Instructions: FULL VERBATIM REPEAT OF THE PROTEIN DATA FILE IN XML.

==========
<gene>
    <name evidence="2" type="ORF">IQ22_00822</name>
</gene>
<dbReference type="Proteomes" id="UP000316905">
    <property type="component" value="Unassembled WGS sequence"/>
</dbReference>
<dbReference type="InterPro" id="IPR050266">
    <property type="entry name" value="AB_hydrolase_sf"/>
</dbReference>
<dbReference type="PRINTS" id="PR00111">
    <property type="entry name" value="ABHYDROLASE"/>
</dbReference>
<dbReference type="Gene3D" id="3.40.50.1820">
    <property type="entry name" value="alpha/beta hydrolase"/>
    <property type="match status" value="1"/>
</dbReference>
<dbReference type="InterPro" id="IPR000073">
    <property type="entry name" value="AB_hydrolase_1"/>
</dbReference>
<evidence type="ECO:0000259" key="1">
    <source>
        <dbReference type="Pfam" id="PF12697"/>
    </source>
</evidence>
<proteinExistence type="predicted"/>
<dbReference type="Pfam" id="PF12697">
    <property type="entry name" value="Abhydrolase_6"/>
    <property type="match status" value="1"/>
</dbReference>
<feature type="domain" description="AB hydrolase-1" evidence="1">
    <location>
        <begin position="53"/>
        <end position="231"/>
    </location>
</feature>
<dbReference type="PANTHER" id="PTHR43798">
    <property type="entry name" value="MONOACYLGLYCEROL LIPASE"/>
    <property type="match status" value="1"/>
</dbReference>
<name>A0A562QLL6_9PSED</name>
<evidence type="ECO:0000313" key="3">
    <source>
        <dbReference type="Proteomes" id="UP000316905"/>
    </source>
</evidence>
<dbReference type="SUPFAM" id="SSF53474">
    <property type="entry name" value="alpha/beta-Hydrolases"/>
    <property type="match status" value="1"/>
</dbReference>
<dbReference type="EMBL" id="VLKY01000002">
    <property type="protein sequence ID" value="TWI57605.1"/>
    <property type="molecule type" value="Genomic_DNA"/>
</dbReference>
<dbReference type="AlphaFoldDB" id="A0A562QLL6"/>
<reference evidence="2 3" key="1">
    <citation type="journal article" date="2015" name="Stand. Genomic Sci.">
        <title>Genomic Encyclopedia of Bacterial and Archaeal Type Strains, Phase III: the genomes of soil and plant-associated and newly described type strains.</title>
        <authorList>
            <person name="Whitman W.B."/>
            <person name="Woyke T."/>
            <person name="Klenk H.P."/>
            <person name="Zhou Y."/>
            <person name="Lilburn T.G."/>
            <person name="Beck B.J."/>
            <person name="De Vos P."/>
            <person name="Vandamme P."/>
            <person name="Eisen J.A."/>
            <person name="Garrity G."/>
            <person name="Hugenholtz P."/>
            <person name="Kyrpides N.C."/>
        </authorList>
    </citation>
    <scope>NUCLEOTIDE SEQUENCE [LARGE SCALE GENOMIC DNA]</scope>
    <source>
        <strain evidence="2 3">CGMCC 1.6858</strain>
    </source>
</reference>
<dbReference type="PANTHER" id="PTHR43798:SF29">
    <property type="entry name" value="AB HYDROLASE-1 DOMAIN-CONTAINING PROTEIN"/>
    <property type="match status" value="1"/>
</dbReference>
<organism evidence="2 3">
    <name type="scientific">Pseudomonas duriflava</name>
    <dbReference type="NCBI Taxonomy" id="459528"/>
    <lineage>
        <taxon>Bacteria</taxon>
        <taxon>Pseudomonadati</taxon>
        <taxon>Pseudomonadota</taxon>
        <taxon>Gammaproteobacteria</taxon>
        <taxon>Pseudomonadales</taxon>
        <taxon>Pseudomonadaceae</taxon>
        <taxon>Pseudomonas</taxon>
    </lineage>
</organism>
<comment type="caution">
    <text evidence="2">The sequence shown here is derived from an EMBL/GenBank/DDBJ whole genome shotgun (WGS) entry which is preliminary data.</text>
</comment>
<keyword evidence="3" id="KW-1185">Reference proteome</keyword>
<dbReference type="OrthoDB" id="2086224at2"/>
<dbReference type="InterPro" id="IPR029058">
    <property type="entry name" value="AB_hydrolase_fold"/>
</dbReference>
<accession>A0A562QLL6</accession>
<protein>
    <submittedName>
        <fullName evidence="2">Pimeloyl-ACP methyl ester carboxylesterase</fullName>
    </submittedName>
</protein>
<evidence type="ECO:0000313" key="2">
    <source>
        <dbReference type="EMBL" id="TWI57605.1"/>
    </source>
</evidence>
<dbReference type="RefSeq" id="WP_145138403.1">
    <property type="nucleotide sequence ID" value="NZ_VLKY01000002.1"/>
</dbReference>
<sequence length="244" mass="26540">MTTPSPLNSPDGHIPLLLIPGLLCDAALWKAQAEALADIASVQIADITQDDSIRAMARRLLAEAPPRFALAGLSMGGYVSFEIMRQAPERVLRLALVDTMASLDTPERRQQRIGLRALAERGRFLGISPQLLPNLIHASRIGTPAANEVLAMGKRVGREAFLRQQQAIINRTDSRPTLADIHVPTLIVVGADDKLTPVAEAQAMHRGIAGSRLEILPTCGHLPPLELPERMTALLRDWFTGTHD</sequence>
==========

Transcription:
<gene>
    <name evidence="2" type="ORF">IQ22_00822</name>
</gene>
<dbReference type="Proteomes" id="UP000316905">
    <property type="component" value="Unassembled WGS sequence"/>
</dbReference>
<dbReference type="InterPro" id="IPR050266">
    <property type="entry name" value="AB_hydrolase_sf"/>
</dbReference>
<dbReference type="PRINTS" id="PR00111">
    <property type="entry name" value="ABHYDROLASE"/>
</dbReference>
<dbReference type="Gene3D" id="3.40.50.1820">
    <property type="entry name" value="alpha/beta hydrolase"/>
    <property type="match status" value="1"/>
</dbReference>
<dbReference type="InterPro" id="IPR000073">
    <property type="entry name" value="AB_hydrolase_1"/>
</dbReference>
<evidence type="ECO:0000259" key="1">
    <source>
        <dbReference type="Pfam" id="PF12697"/>
    </source>
</evidence>
<proteinExistence type="predicted"/>
<dbReference type="Pfam" id="PF12697">
    <property type="entry name" value="Abhydrolase_6"/>
    <property type="match status" value="1"/>
</dbReference>
<feature type="domain" description="AB hydrolase-1" evidence="1">
    <location>
        <begin position="53"/>
        <end position="231"/>
    </location>
</feature>
<dbReference type="PANTHER" id="PTHR43798">
    <property type="entry name" value="MONOACYLGLYCEROL LIPASE"/>
    <property type="match status" value="1"/>
</dbReference>
<name>A0A562QLL6_9PSED</name>
<evidence type="ECO:0000313" key="3">
    <source>
        <dbReference type="Proteomes" id="UP000316905"/>
    </source>
</evidence>
<dbReference type="SUPFAM" id="SSF53474">
    <property type="entry name" value="alpha/beta-Hydrolases"/>
    <property type="match status" value="1"/>
</dbReference>
<dbReference type="EMBL" id="VLKY01000002">
    <property type="protein sequence ID" value="TWI57605.1"/>
    <property type="molecule type" value="Genomic_DNA"/>
</dbReference>
<dbReference type="AlphaFoldDB" id="A0A562QLL6"/>
<reference evidence="2 3" key="1">
    <citation type="journal article" date="2015" name="Stand. Genomic Sci.">
        <title>Genomic Encyclopedia of Bacterial and Archaeal Type Strains, Phase III: the genomes of soil and plant-associated and newly described type strains.</title>
        <authorList>
            <person name="Whitman W.B."/>
            <person name="Woyke T."/>
            <person name="Klenk H.P."/>
            <person name="Zhou Y."/>
            <person name="Lilburn T.G."/>
            <person name="Beck B.J."/>
            <person name="De Vos P."/>
            <person name="Vandamme P."/>
            <person name="Eisen J.A."/>
            <person name="Garrity G."/>
            <person name="Hugenholtz P."/>
            <person name="Kyrpides N.C."/>
        </authorList>
    </citation>
    <scope>NUCLEOTIDE SEQUENCE [LARGE SCALE GENOMIC DNA]</scope>
    <source>
        <strain evidence="2 3">CGMCC 1.6858</strain>
    </source>
</reference>
<dbReference type="PANTHER" id="PTHR43798:SF29">
    <property type="entry name" value="AB HYDROLASE-1 DOMAIN-CONTAINING PROTEIN"/>
    <property type="match status" value="1"/>
</dbReference>
<organism evidence="2 3">
    <name type="scientific">Pseudomonas duriflava</name>
    <dbReference type="NCBI Taxonomy" id="459528"/>
    <lineage>
        <taxon>Bacteria</taxon>
        <taxon>Pseudomonadati</taxon>
        <taxon>Pseudomonadota</taxon>
        <taxon>Gammaproteobacteria</taxon>
        <taxon>Pseudomonadales</taxon>
        <taxon>Pseudomonadaceae</taxon>
        <taxon>Pseudomonas</taxon>
    </lineage>
</organism>
<comment type="caution">
    <text evidence="2">The sequence shown here is derived from an EMBL/GenBank/DDBJ whole genome shotgun (WGS) entry which is preliminary data.</text>
</comment>
<keyword evidence="3" id="KW-1185">Reference proteome</keyword>
<dbReference type="OrthoDB" id="2086224at2"/>
<dbReference type="InterPro" id="IPR029058">
    <property type="entry name" value="AB_hydrolase_fold"/>
</dbReference>
<accession>A0A562QLL6</accession>
<protein>
    <submittedName>
        <fullName evidence="2">Pimeloyl-ACP methyl ester carboxylesterase</fullName>
    </submittedName>
</protein>
<evidence type="ECO:0000313" key="2">
    <source>
        <dbReference type="EMBL" id="TWI57605.1"/>
    </source>
</evidence>
<dbReference type="RefSeq" id="WP_145138403.1">
    <property type="nucleotide sequence ID" value="NZ_VLKY01000002.1"/>
</dbReference>
<sequence length="244" mass="26540">MTTPSPLNSPDGHIPLLLIPGLLCDAALWKAQAEALADIASVQIADITQDDSIRAMARRLLAEAPPRFALAGLSMGGYVSFEIMRQAPERVLRLALVDTMASLDTPERRQQRIGLRALAERGRFLGISPQLLPNLIHASRIGTPAANEVLAMGKRVGREAFLRQQQAIINRTDSRPTLADIHVPTLIVVGADDKLTPVAEAQAMHRGIAGSRLEILPTCGHLPPLELPERMTALLRDWFTGTHD</sequence>